I am a Zionist

I grew up in London and hit my teenage years in the late 1980’s, at the peak of the first intifada. On the news every night I watched reports of Israeli soldiers firing tear gas and rubber bullets at young Palestinians. The UN’s infamous resolution 3379 hadn’t yet been repealed. Zionism was apparently racism. But I was having none of it. I read Zionist philosophy, Israeli history, everything I could to find some answers. I came to a very simple conclusion. Zionism is the national liberation movement of the Jewish people, the belief that the Jewish people should have a homeland. I was all for it and wanted the whole world to know. At the time I used to wear a small purple badge that said ‘I’m a Zionist’ in small white letters. It was a badge of pride and a shield against the critics. They knew that if they wanted to be anti-Zionist, in my presence, they had to deal with me. I was a person with an identity and emotions and values. If they wanted a discussion, I would discuss it. If they wanted an argument, well I could do that too.

This week the UK has been rocked by sensational allegations that one of its top Universities is a hotbed of extreme anti-Zionism. The Co-Chair of the Oxford University Labour Club, Alex Chalmers, resigned because of the increasingly offensive expression of anti-Zionism by his student colleagues. In his resignation letter he said that “a large proportion of both the Labour Club and the student left, in Oxford more generally, have some kind of problem with Jews.” UK Labour Students are currently conducting an inquiry that is due to report next week. The allegations are serious and the comments cited are deeply disturbing.

A very popular London radio station held a phone-in discussion, later that day, asking if anti-Zionism amounted to Antisemitism. The callers huffed and puffed in various ill-informed and insensitive directions. But it was very clear that no one had the faintest idea what Zionism actually means. One caller assumed it meant full-throated support for the Israeli Government and everything it does. Another said there was no agreed definition of Zionism. I got so frustrated that I tried in vain to call into the show. The call handler was very interested, when I defined my Zionism and my support for a Palestinian state, but explained that we were sadly out of time.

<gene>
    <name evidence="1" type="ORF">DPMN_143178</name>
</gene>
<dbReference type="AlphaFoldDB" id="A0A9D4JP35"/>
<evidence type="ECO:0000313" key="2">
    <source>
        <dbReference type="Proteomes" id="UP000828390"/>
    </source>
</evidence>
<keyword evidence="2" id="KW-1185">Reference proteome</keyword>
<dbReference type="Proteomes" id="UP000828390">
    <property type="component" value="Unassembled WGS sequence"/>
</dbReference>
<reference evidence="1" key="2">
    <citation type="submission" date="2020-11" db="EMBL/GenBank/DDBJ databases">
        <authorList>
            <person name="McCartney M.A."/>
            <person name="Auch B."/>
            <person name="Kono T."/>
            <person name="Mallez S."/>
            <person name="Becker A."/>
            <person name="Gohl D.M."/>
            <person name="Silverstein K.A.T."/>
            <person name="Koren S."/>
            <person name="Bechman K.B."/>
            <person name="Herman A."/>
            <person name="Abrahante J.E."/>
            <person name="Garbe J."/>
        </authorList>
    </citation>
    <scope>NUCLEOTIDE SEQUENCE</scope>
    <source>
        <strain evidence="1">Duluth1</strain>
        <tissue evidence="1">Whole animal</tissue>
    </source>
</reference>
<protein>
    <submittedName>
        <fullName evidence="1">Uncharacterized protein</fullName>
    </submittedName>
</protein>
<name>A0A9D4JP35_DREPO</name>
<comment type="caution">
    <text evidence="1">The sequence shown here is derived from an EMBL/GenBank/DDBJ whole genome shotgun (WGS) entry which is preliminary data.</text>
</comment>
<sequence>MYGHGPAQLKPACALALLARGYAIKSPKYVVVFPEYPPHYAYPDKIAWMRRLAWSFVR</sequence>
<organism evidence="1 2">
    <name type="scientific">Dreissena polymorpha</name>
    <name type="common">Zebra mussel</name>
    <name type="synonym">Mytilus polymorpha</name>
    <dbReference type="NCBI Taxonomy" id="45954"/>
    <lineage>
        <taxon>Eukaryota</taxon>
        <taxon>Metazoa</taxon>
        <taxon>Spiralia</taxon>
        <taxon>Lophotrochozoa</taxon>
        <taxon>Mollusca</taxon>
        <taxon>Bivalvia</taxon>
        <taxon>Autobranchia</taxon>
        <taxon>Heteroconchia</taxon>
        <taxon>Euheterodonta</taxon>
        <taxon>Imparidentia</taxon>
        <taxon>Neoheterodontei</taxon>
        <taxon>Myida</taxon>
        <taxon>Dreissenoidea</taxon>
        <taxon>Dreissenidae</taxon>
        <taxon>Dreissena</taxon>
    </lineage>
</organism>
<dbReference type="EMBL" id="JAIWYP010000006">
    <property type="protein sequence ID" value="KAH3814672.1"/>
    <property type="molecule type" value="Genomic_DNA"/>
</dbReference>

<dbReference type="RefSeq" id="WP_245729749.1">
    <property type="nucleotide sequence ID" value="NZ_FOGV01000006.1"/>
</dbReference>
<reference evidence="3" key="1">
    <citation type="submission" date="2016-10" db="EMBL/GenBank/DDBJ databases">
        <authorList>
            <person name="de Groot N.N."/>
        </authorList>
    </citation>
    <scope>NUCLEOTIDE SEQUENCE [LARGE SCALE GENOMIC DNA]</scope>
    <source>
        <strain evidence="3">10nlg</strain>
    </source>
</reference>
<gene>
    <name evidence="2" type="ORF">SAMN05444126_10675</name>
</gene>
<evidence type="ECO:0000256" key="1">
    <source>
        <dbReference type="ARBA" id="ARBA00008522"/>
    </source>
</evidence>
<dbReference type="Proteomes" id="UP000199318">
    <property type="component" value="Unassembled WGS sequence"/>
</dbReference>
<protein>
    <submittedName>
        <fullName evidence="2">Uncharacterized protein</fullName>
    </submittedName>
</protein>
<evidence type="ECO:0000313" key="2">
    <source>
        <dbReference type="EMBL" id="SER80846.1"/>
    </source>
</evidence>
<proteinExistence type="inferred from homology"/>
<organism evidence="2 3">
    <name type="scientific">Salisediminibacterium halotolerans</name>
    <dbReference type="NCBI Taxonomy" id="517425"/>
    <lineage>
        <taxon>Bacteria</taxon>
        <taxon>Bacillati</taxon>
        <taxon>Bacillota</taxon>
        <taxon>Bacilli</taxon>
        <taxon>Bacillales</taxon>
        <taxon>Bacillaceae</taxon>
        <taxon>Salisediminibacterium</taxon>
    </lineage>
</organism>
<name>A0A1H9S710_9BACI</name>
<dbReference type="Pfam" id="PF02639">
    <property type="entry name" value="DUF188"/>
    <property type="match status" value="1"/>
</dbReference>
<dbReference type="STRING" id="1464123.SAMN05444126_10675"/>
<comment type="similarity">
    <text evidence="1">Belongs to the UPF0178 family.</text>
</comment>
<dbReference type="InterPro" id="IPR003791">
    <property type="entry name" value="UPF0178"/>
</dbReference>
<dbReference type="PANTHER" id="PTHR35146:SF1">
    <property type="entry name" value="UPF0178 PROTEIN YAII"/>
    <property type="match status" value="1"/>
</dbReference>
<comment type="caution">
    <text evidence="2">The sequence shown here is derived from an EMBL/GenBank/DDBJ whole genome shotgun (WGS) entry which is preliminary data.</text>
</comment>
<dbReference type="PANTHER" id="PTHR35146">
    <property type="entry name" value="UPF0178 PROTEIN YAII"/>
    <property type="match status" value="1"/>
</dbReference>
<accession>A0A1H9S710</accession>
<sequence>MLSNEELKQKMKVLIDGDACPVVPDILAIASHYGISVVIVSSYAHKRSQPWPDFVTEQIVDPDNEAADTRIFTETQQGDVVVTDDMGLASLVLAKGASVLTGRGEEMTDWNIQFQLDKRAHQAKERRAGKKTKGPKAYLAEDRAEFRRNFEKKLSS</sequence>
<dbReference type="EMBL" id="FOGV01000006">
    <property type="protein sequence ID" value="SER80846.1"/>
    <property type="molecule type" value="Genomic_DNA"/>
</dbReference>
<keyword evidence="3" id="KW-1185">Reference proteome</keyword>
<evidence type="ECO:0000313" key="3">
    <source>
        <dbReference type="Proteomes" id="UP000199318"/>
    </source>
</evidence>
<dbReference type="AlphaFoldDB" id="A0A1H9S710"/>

As I cycled home that night, racing a little too fast around Regents Park, I suddenly remembered my little purple badge and I was troubled.

Have we given too much ground to our opponents? Is it all too easy for them to vilify Zionism when there aren’t any real-life, functioning, breathing Zionists standing in their way. How can we win this battle against the anti-Zionists when we are not even offering a coherent definition of Zionism? Yes, there are Israel supporters of all shapes and sizes but when the ‘Z’ word is thrown about do enough of us stand up and proudly proclaim that we are Zionists and what Zionism is?

I am not an expert on Antisemitism and haven’t got the space here to enter into a treatise about when anti-Zionism becomes Antisemitism. But, if you’re an anti-Zionist and you want to tell me to my face that the Jews can’t have a homeland, and you express that in violent, unpleasant language, then you need to understand how deeply offensive that is to me and most other Jewish people.

This weekend I am driving over to my parents’ house. I am going to search through the musty boxes of memorabilia in my old bedroom and do everything I can to find that little purple badge. Because the time has come to put it back on again.

About the Author
James Sorene is CEO of the Britain Israel Communications and Research Centre, Executive Editor of Fathom Journal and an analyst of Middle East political and security issues. He appears regularly on UK TV and Radio and writes for numerous newspapers and websites. He was previously a Senior Civil Servant, Deputy Director of UK Government Communications and Head of Communications for Deputy Prime Minister Nick Clegg from 2011 to May 2015.